Image from page 799 of “The Black Hills, or, The last hunting ground of the Dakotahs : a complete history of the Black Hills of Dakota, from their first invasion in 1874 to the present time, comprising a comprehensive account of how they lost them : of nu
University of Colorado
Image by Internet Archive Book Images
Identifier: blackhillsorlast00tallrich
Title: The Black Hills, or, The last hunting ground of the Dakotahs : a complete history of the Black Hills of Dakota, from their first invasion in 1874 to the present time, comprising a comprehensive account of how they lost them : of numerous adventures of the early settlers : their heroic struggles for supremacy against the hostile Dakotah Tribes, and their final victory : the opening of the country to white settlement, and it subsequent development
Year: 1899 (1890s)
Authors: Tallent, Annie D
Subjects: Dakota Indians Black Hills (S.D. and Wyo.) — History
Publisher: St. Louis, : Nixon-Jones Print. Co.
Contributing Library: University of California Libraries
Digitizing Sponsor: MSN

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ly publication, andwhat is most interesting to note, the paper is conducted byHarry Godard, who, as many of the old-timers will doubt-less remember, carried the first mall over the trail fromFort Laramie to Custer during the winter of 1875-i).Several handsome business blocks grace the main street ofthe town, whose trade along the different lines comparesfavorably with any other town of its size in the BlackHills. A number of important industrial and commercial 4.3 674 THE BLACK HILLS ; OK, enterprises are under process of construction, amono; whichare a grindstone manufactory, a woolen mill, and a smelter,for whose surplus products the Burlington Eailway willbring a ready market to their doors. These enterprisesindicate a public spirit, on the part of its business men,which is bound ultimately to bring its reward. The other towns of Fall River County are Oelrich,once quite an important cattle shipping station on the lineof the Elkhorn railroad, Smithwick, Hat Creek, Ardmore,and Evans.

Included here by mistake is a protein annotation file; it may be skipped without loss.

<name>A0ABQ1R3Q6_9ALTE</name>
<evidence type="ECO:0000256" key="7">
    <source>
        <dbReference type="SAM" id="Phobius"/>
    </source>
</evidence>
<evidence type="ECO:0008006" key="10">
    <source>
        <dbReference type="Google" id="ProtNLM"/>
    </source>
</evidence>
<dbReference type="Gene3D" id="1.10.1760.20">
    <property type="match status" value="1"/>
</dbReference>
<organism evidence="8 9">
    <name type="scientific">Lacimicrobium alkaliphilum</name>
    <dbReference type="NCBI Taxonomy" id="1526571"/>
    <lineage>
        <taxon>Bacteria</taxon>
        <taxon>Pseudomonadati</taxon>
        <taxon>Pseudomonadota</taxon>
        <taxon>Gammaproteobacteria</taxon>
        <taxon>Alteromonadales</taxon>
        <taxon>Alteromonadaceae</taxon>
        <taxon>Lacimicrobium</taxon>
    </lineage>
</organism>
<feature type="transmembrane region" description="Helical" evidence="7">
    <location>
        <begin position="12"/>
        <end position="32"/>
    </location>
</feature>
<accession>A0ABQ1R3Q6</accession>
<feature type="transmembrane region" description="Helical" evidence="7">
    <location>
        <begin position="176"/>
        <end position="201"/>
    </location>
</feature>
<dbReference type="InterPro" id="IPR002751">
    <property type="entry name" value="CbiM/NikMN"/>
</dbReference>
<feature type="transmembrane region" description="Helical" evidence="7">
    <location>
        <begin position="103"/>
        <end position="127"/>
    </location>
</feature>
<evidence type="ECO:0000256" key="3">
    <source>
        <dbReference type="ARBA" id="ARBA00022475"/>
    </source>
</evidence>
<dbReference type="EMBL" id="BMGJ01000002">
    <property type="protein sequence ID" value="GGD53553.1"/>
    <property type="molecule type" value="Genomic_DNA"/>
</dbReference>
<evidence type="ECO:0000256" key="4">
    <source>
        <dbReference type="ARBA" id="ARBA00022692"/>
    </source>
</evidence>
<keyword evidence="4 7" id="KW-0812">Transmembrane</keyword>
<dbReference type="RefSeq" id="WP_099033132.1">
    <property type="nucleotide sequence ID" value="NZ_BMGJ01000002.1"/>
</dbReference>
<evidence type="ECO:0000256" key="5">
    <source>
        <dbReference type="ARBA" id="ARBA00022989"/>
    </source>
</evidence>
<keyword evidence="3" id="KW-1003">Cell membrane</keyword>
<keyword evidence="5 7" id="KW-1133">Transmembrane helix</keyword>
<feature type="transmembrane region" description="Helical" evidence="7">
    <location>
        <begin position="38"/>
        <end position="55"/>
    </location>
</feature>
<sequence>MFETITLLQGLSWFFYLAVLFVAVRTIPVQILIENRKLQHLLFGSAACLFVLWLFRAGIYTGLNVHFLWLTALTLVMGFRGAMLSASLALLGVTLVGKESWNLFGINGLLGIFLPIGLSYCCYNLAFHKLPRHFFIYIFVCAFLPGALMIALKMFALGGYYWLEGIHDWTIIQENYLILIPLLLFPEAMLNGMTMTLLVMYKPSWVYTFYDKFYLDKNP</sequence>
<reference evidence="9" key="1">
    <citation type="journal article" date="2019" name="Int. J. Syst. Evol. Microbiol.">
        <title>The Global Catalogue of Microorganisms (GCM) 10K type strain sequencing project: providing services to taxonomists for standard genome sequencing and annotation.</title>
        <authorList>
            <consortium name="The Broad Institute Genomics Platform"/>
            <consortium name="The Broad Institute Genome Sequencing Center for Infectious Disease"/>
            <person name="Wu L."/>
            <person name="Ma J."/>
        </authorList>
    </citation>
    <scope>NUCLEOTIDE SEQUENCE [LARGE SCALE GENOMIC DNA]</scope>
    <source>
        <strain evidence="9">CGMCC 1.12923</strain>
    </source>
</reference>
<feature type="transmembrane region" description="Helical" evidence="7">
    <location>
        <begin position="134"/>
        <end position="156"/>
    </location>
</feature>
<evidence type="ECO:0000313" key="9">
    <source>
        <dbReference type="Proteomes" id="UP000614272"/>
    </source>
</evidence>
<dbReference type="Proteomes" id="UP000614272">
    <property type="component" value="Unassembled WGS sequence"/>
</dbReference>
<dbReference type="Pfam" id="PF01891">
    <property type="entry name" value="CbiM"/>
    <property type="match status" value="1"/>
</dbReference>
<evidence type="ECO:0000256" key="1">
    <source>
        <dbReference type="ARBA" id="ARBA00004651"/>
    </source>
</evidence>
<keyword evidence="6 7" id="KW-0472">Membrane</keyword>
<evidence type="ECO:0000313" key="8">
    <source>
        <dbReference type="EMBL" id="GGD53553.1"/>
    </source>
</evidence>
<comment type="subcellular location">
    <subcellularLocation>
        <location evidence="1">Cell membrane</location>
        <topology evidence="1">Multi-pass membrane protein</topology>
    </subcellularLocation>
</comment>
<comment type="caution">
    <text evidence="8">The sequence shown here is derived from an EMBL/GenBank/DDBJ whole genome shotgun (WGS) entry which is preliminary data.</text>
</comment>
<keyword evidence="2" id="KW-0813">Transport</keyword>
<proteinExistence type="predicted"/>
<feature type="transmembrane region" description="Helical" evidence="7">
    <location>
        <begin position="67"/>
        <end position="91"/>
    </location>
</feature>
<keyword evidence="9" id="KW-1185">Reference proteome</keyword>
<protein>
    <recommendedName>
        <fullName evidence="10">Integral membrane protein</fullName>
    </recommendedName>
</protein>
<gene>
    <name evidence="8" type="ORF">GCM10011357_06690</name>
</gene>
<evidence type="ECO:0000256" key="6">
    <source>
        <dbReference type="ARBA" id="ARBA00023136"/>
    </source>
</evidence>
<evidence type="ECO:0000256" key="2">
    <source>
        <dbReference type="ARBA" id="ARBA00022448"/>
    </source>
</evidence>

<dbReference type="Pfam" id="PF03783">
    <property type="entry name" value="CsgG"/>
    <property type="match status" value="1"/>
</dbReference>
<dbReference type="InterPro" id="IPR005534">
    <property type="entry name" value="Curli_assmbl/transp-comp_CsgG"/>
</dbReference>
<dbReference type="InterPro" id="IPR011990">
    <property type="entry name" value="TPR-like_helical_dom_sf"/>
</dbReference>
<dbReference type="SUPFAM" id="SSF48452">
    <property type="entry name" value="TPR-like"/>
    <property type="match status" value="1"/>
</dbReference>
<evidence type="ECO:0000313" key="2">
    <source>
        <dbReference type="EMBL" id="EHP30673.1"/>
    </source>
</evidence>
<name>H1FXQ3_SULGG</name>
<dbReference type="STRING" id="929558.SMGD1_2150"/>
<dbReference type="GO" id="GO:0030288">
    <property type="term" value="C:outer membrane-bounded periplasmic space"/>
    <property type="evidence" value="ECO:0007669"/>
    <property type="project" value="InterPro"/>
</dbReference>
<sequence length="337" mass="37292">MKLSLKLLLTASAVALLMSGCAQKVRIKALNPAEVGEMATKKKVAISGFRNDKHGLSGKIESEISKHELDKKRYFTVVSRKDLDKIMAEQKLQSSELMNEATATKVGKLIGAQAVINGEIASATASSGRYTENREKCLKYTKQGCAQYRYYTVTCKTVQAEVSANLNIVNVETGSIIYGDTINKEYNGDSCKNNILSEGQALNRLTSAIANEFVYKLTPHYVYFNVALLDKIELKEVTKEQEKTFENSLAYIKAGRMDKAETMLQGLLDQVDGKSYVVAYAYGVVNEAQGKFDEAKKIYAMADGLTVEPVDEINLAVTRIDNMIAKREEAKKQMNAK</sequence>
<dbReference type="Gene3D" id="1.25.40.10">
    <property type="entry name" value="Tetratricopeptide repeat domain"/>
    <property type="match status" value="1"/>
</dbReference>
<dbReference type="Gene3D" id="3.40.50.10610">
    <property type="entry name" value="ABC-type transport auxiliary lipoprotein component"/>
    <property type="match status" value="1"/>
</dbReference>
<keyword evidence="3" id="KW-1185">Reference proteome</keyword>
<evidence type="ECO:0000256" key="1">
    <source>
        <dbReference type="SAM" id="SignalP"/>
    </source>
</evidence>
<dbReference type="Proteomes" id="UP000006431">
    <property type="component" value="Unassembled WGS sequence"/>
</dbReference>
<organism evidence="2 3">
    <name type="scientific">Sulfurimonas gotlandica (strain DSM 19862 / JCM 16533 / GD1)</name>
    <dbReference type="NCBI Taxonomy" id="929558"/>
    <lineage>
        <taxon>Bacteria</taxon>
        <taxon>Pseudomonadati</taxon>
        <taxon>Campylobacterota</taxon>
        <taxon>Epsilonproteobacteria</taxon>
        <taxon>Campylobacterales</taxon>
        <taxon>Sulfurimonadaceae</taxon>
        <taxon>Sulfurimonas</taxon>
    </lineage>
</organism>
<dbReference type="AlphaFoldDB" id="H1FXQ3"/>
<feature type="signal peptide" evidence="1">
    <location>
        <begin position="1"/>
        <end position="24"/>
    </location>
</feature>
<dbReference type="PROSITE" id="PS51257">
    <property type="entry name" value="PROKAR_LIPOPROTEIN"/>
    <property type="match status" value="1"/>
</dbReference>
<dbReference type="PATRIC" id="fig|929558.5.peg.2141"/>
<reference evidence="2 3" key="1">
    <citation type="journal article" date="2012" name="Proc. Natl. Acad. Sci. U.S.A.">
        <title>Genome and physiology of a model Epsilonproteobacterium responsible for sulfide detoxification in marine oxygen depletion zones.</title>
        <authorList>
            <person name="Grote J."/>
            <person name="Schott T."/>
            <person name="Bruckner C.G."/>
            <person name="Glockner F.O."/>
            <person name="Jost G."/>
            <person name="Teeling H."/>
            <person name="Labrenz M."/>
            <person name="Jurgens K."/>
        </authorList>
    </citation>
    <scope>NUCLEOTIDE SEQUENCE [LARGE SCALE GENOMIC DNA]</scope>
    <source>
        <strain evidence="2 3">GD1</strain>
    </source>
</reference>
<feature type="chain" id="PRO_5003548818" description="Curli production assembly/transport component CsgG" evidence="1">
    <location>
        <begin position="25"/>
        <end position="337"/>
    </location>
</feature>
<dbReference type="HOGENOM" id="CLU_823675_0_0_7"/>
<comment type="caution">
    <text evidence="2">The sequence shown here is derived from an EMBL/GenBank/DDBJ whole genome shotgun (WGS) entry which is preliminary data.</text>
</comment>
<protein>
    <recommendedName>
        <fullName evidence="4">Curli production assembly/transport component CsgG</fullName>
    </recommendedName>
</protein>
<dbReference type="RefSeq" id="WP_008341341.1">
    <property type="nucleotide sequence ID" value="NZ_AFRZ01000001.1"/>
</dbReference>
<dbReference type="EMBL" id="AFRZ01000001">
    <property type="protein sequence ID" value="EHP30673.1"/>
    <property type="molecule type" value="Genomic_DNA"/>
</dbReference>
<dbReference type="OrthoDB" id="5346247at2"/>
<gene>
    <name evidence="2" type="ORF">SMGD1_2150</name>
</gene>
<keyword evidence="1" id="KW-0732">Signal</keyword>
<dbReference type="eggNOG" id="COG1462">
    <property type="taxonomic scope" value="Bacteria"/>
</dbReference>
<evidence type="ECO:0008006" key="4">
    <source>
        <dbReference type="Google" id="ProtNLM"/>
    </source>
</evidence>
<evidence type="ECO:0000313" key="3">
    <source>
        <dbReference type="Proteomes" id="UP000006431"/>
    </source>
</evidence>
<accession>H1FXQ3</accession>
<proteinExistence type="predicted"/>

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LAST HUNTING GUOUNU OF THE DAKOTAHS. 675 CHAPTEK XLIV. BUTTE COUNTY. Prior to 1880, nearly all of the territory now embracedwithin the limits of Butte County, and the wide scope of richgrazing lands lying contiguous thereto on the north, waspracticall}^ unknown to white men. Until that time, withthe exception of a few herds along the valleys of lowerBelle Fourche and Redwater, and the adjacent uplands, theregion was the undisputed home of the buffalo, which, pity tis, owing to their wanton killing by red and whitehunters alike, had become nearly extinct before the adventof white settlers. About this time, the attention of cattleowners in Colorado, Kansas, and other distant parts, wasattracted to this paradise of the stock grower, and theybegan to drive their herds from the overcrowded rangesof the South and Southwest to the untrammeled freedom ofthe Northern plains, which henceforth became the stamping-ground of the dashing, festive cowboy. Soon after, the permanent settlement of the